Submitted by the Ottawa Children’s Storytelling Festival
The 27th annual Ottawa Children’s Storytelling Festival runs Nov. 22-27 this year. The festival will be online through Ottawa Public Library’s website and, with limited in-person seating, at the Odawa Native Friendship Centre.
“Stories breathe life into children. That’s what children and youth need right now! — Stories that help them figure out what is happening in their world,” said Jacqui Du Toit.
Kitchissippi’s storyteller, actor and educator Jacqui Du Toit says takes her audiences on a journey, bridging the gap between reality and imagination.
“Storytellers open the door and help the audience step into their imagination,” she added.
Listening to stories builds creativity and self-confidence, teaching an appreciation for the arts. It improves memory and concentration — woe betide a parent or grandparent who has tried to skip a paragraph or two in a favourite bedtime story: “But you didn’t say…!!”
Jacqui was born, raised and educated in theatre arts in South Africa. After moving to Ottawa in 2008, she sought out the diversity, colours, and vibrancy of the arts community that she missed from Cape Town. Jacqui set out to become part of the arts scene in Hintonburg and Kitchissippi.
Jacqui’s enthusiasm and love for her craft is infectious. Stories have existed since the beginning of time, and storytelling, in all its formats, around the world, enables “cross-pollination, a weaving of reality and imagination,” she said.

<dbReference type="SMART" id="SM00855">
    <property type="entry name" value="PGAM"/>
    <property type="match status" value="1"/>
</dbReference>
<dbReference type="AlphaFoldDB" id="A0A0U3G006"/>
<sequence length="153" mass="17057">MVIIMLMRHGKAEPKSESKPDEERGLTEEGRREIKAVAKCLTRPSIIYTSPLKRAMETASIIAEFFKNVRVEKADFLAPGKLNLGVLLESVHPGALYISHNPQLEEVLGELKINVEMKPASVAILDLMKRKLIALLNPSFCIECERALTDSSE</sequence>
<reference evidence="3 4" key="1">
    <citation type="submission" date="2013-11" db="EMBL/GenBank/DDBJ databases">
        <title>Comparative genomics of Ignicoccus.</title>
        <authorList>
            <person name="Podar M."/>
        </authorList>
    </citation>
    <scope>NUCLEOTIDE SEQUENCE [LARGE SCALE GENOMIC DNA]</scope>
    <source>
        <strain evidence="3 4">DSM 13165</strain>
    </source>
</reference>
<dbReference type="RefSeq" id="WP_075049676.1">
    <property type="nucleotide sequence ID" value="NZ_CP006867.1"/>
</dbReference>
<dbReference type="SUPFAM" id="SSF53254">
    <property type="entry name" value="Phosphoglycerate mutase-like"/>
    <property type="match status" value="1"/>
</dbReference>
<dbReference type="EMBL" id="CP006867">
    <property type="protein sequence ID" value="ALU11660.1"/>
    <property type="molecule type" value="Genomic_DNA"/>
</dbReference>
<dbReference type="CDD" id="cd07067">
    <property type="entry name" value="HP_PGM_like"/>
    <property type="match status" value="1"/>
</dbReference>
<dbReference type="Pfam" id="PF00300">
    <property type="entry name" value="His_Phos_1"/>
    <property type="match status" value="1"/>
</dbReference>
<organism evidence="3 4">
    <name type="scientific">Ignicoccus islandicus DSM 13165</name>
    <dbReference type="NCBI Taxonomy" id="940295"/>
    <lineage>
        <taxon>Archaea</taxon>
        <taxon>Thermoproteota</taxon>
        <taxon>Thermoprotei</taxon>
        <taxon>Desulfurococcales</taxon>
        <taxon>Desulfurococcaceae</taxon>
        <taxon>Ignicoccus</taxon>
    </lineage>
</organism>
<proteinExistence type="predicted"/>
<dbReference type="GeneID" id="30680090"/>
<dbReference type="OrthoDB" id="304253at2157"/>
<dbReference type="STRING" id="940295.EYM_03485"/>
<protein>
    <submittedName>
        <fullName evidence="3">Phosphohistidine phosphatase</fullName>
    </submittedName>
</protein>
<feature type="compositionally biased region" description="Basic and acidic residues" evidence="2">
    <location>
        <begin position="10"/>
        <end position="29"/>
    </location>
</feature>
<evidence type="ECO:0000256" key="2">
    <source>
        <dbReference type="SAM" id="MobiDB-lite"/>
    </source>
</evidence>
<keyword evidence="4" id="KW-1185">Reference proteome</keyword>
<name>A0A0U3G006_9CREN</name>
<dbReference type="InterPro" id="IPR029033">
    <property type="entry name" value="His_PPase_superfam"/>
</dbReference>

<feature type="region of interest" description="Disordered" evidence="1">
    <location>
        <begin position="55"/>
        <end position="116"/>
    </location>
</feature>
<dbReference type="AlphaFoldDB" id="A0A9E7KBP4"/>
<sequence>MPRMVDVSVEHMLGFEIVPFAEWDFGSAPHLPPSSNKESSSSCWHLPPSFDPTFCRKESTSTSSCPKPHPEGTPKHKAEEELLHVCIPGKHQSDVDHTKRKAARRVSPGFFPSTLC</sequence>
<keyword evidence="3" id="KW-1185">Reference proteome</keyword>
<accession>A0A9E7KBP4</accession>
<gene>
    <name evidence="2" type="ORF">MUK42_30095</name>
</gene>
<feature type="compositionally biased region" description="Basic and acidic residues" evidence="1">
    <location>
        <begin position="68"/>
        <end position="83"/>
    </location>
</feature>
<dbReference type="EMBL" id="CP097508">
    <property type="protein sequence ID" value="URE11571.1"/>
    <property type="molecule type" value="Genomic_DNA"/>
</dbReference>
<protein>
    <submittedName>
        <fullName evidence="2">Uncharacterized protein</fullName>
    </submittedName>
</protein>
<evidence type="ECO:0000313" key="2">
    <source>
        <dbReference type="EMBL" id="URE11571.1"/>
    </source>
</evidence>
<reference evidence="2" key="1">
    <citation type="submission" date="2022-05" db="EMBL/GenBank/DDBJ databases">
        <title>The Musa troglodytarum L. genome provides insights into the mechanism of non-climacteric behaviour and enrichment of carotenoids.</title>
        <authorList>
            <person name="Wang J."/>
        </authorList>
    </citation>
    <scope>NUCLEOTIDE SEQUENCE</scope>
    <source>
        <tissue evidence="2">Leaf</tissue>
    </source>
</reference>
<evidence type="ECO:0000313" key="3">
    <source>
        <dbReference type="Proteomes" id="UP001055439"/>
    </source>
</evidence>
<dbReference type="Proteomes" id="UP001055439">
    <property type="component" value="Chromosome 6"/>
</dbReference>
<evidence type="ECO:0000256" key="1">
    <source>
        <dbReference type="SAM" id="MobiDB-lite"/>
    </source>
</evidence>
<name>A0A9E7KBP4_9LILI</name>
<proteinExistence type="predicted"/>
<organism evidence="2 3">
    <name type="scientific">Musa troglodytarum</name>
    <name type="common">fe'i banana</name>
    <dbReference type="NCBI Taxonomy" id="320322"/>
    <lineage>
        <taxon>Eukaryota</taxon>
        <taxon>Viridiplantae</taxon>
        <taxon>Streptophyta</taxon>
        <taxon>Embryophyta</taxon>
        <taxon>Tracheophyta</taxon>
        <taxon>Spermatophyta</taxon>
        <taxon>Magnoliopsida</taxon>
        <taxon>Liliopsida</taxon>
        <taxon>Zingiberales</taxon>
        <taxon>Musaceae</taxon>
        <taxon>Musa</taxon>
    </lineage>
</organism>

The Conseil des écoles catholiques du Centre-Est (CECCE) school board believes in the power of story as a learning tool that conveys language, culture and a foundation for literacy. The CECCE is partnering with Ottawa StoryTellers, the Ottawa Public Library, and Odawa Native Friendship Centre to produce the festival. Public health restrictions have once again moved the annual festival online, which means that entire classrooms can join in the fun!
Proven to benefit children’s mental and emotional health, storytelling is also an effective way to transmit cultural knowledge, beliefs and values and is a powerful tool for socialization. Storytellers at this year’s festival reflect the experiences, wit and wisdom of Indigenous people, Francophones and Anglophones. By listening to stories from other cultures, children broaden their emotional intelligence and empathy, identifying what feelings they have in common, rather than focusing on differences.
Come hear Jacqui’s tales of that Trickster—Rabbit! Traditional stories from Jacqui’s South African homeland: Tuesday, Nov. 23 at 12:30 p.m.
The festival runs Nov. 22-27and will be available for free on the Ottawa Public Library’s website Kids’ Zone.
This article was written by Karen Sinclair, local author and storyteller and Karen Fee, storytelling grandmother. Both Karens are members of Ottawa StoryTellers.